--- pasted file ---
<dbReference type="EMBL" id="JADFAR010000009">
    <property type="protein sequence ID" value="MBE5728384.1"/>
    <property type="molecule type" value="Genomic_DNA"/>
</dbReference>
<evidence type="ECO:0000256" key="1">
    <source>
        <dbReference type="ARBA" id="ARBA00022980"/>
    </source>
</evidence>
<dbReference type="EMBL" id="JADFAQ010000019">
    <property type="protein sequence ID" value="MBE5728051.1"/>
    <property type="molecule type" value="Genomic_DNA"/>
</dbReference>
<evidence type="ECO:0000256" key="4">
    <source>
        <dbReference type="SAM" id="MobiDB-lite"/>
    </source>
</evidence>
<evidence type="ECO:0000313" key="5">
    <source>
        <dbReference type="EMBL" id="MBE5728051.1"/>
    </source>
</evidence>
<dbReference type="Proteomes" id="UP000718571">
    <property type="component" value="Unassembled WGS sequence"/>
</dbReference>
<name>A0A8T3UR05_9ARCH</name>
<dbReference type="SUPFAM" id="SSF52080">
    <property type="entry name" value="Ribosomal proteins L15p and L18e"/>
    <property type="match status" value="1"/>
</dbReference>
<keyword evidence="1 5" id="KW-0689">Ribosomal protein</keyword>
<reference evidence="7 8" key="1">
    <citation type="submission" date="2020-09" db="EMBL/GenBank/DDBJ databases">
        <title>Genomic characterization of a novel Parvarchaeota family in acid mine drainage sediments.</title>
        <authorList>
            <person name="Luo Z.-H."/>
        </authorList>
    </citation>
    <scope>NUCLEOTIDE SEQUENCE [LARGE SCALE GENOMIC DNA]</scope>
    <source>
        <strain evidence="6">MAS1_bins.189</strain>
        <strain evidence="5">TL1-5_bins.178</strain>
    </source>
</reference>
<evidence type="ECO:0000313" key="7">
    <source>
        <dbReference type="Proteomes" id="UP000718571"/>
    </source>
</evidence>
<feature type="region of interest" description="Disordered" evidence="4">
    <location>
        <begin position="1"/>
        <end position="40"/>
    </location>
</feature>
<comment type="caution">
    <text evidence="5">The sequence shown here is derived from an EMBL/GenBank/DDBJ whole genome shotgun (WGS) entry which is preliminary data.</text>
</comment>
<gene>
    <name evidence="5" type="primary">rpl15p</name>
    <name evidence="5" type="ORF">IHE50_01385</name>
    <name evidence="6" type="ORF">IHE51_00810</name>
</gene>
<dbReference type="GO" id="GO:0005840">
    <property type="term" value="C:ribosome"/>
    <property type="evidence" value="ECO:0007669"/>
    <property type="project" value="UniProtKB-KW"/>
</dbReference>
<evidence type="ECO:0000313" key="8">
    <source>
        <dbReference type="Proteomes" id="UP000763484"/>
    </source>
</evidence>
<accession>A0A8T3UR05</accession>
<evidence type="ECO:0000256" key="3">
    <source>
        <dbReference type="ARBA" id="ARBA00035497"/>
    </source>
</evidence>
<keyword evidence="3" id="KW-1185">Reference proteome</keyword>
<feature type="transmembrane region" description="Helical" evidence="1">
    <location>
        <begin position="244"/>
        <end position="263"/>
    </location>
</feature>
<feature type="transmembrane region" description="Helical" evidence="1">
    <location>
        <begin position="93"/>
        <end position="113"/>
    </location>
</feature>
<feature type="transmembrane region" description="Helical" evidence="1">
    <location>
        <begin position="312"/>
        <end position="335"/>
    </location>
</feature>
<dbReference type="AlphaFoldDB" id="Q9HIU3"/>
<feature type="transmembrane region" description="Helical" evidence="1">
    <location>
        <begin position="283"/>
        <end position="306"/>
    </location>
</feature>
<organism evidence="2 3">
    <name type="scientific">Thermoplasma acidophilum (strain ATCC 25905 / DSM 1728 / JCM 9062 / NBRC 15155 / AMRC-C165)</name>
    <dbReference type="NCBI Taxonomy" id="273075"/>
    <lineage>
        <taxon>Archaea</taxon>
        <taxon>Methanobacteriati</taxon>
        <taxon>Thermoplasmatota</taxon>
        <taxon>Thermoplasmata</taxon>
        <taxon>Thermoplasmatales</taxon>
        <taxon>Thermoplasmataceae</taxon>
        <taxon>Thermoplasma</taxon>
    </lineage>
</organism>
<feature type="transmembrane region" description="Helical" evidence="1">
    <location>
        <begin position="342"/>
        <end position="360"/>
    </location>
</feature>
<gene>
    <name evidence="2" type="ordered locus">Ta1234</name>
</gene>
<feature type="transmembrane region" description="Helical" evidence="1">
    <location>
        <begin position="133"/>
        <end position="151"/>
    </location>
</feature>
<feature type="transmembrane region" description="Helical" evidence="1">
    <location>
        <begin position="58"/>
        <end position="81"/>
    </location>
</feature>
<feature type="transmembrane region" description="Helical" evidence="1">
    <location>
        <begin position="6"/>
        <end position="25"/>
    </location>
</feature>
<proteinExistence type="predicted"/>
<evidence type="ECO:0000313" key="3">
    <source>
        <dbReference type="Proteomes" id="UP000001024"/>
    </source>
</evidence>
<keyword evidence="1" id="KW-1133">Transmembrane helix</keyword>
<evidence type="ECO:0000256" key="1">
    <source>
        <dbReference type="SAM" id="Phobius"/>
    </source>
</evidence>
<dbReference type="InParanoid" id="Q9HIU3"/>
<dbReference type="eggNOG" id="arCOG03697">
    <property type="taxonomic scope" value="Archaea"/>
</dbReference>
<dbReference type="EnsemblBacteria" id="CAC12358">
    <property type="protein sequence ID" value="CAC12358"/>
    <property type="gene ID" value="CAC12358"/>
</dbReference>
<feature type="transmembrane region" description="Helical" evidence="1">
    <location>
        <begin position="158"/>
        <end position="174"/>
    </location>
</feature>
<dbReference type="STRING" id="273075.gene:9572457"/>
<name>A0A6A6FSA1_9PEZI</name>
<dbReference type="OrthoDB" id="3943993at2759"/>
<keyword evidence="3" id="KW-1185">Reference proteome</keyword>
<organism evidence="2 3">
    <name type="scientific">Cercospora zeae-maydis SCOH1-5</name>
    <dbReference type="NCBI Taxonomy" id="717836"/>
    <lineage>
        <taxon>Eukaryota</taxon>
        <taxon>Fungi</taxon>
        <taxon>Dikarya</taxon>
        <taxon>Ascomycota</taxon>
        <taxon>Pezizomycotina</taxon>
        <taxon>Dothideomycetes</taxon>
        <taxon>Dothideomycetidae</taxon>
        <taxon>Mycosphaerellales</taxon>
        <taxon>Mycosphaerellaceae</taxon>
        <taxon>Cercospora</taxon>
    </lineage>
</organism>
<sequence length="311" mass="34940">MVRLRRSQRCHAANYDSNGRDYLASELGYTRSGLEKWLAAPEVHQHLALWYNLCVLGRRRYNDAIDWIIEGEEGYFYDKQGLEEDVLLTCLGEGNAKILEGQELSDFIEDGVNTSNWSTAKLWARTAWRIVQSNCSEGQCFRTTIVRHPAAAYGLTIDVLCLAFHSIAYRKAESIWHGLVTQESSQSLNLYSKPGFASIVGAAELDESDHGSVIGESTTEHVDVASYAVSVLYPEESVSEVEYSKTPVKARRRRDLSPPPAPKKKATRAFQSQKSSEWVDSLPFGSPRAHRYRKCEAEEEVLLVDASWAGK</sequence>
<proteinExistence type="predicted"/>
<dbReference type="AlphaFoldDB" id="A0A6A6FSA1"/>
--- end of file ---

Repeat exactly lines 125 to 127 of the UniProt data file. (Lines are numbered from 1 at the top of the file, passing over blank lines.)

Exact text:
</feature>
<gene>
    <name evidence="2" type="ordered locus">Ta1234</name>